Love is Love - Read with Pride: Toddler Edition


I'm going to start off this post by saying that it is absolutely your choice on how and whether or not you talk to your kids and explain the term LGBTQI+.  Please don't leave me negative comments with your beliefs -- this is a positive space, so if you want to comment, please keep it nice and supportive.

If you do plan on talking to your kids about different LBTQI+ issues, gender expression, equality, and/or Pride Month you want to of course make it age appropriate which is why my sister and I worked together to compile a list of books we would recommend.

The reason that I am personally helping my kids understand is that I believe "children should be free to play with toys they enjoy -- toys should not be assigned by gender" (Klass, NYTimes).  The second reason is that my sister is part of the LGBTQI community.  She identifies as non-binary and has a loving partner who identifies as cis-female.  My sister goes by any pronoun (he, she, they), and when I asked her about her dating life, she says Hearts Not Parts!  Love is Love!  Love has no gender.  My kids obviously see my sister with her girlfriend and as they get older they will have questions.  I'm not going to go in depth and explain it to them since they are so young, but I do want them to know that you can love someone unconditionally regardless of gender.  I am also going to tell them they can choose their own likes and dislikes.  If they want to build robots, race cars, and pretend to be dinosaurs, I say go for it.  The same goes if they want to play dress up, play with barbies and dolls, and play house.

*All links take you to Amazon.  I do receive a small commission if you choose to use to purchase through my links.  Thank you for supporting my blog.

Since my children are still young, many of the books available are a little over their heads.  The ones I personally purchased or own are good for 2-4 year olds.  Sparkle Boy is about a boy that wants to dress up in a sparkly skirt like his sister.  Annie's Plaid shirt talks about how Annie does not like dresses and does not feel comfortable wearing them.  Love makes a family talks about what "Love is."  Every page says "Love is..." and the picture can have a mom and dad, two moms, two dads, one mom, one dad..etc..  They don't go into detail, it is up to you as to how you want to explain the story or the pictures.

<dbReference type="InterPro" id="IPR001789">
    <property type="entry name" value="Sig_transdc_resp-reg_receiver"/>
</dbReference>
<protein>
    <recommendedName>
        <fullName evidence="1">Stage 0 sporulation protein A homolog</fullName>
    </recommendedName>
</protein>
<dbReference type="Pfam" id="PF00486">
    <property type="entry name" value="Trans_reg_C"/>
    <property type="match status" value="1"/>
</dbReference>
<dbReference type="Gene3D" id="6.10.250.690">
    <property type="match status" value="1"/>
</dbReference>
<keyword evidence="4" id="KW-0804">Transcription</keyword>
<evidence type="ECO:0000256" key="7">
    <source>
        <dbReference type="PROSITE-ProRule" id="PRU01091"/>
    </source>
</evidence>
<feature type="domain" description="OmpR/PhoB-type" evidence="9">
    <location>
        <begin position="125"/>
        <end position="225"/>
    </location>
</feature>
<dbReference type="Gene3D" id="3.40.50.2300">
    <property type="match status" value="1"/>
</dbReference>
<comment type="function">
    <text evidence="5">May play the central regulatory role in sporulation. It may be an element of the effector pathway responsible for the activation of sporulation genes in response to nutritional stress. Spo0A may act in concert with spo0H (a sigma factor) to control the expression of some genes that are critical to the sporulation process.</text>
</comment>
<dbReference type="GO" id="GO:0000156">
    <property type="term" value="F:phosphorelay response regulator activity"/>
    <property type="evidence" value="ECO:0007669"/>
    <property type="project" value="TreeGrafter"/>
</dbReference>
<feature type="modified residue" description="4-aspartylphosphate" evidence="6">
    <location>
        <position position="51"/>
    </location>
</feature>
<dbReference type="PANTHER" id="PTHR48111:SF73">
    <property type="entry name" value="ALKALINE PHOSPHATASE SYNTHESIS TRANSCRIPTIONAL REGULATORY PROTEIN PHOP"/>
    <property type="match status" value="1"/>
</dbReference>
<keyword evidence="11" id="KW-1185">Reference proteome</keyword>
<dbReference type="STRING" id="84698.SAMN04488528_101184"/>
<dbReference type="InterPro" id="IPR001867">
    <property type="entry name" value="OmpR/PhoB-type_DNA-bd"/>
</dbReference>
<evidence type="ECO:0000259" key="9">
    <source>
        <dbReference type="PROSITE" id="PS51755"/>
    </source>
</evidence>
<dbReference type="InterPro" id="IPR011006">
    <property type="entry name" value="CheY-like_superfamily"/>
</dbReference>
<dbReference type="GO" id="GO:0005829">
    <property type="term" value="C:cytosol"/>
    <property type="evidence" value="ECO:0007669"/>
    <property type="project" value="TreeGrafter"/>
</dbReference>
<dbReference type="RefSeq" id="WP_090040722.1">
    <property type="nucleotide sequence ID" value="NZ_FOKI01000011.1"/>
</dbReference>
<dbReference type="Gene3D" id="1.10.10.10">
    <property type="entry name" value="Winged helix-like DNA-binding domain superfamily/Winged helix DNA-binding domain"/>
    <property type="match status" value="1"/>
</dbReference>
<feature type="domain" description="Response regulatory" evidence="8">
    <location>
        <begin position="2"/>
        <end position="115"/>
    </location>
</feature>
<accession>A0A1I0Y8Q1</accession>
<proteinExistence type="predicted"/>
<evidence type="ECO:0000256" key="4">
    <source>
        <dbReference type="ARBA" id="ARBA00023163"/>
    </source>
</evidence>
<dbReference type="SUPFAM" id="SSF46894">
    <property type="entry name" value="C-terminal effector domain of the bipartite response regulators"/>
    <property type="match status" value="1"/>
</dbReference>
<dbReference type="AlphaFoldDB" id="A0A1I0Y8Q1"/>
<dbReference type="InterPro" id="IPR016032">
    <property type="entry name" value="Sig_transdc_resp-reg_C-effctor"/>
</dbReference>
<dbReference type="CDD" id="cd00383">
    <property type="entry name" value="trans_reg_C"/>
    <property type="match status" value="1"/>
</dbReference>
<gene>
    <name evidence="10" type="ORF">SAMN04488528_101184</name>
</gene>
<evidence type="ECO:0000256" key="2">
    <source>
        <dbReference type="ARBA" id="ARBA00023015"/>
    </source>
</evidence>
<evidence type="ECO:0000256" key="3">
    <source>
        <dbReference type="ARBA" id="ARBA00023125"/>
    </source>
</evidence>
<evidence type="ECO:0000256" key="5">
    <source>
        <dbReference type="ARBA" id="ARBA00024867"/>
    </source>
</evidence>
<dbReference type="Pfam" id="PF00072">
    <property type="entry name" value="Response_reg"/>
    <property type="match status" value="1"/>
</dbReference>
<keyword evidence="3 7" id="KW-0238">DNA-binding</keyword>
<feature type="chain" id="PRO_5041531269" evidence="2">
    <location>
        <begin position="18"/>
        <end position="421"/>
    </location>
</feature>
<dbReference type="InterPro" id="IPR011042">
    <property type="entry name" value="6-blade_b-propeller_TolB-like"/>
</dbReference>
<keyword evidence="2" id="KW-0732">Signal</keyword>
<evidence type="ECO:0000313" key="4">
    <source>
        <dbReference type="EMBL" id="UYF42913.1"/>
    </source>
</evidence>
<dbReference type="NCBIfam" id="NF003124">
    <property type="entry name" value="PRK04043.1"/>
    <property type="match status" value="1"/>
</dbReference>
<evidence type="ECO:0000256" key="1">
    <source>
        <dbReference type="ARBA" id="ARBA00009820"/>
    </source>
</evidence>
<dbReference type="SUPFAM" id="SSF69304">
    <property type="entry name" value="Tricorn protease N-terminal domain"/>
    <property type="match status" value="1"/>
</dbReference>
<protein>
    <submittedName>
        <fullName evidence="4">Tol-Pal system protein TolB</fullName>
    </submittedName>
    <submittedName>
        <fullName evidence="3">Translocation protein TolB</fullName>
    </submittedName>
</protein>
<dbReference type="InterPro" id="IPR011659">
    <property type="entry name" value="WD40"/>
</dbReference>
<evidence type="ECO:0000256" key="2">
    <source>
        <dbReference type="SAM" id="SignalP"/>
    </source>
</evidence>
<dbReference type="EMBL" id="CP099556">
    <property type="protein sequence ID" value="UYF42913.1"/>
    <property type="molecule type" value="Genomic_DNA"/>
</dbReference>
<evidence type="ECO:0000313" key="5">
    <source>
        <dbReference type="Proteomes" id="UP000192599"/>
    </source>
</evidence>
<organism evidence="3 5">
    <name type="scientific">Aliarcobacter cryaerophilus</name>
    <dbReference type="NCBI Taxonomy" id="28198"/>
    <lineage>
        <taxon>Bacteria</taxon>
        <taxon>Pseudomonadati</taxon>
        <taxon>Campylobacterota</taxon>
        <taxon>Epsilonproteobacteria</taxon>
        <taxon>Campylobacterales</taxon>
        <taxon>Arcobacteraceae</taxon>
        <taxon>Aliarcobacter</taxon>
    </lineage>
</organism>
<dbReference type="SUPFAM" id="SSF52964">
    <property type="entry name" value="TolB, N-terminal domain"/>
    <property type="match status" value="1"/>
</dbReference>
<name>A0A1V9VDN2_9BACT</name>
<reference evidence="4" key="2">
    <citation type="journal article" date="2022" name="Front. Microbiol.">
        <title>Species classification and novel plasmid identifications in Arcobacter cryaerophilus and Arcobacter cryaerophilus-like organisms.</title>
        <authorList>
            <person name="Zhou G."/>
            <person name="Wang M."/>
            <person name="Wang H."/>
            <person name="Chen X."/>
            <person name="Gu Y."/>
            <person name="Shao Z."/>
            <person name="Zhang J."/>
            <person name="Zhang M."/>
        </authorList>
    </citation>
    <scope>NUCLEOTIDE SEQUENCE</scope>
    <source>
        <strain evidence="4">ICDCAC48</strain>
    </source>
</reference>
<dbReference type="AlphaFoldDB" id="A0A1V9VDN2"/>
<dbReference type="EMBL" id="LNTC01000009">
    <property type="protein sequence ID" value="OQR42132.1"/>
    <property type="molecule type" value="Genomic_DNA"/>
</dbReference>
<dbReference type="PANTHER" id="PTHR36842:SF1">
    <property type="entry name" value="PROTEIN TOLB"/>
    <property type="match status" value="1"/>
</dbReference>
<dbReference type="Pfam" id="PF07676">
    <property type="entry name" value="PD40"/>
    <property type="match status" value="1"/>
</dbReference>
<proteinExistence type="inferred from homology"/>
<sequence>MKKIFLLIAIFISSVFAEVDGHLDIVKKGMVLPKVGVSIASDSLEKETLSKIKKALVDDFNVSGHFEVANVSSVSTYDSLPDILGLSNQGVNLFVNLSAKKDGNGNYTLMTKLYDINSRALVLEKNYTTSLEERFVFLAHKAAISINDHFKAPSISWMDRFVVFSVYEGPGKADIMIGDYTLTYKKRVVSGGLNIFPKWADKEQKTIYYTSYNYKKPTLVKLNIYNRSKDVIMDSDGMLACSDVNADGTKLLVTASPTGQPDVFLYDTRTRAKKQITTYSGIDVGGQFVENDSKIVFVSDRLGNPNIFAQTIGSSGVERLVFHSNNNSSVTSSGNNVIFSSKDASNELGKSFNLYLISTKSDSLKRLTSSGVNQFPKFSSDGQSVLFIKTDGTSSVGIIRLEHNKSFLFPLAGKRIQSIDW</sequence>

My collage above includes some books of which I have saved to purchase at a later date as they get older.  I'm actually interested in reading George by Alex Gino, which is for 8-12 year old children.  I didn't have room to include that one in the collage, but you should definitely check it out.


I actually already have a few books in our library including Worm Loves Worm, Not Quite Narwhal, and Last Week Tonight by John Oliver Presents A Day in the Life of Marlon Bundo.  Not all of these books that I own or included in the collage are exclusively related to Pride, but rather, it's okay to be yourself and try new things.  I recently purchased Red: A Crayon's Story, Love Makes a Family, and Annie's Plaid Shirt.  These I thought were the best for the 2-4 year old age group along with the two I already have.


One thing that seems to draw younger kids to PRIDE is the rainbow.  The LGBTQI+ version of the rainbow flag has meaning behind each color.  I knew that it had meaning, but I never actually knew what each one meant.  If you are looking to go beyond reading books to help your kids understand, one fun way would be to tell them what each color of the PRIDE flag means and then have them make their own rainbow and have them come up with their own meanings for each color they select.

Red = Life

Orange = Healing

Yellow = Sun

Green = Nature

Royal Blue = Harmony

Violet = Spirit



Back in April, NBC News wrote an article about the book Pride: The Story of Harvey Milk and the Rainbow Flag and I definitely have to agree that from that book, I would want my kids to take away the four words that are repeated throughout: equality, pride, hope, and love.

Some excerpts from a few of the books I own:

I love that this family has two moms.

and this family has two dads.



"She wished her mom understood her.  Annie felt weird in dresses. 
She was happiest when she wore her plaid shirt.  Why couldn't her mom see that?"

I hope my post gave you some ideas if you are interested.  Thank you for reading.

No comments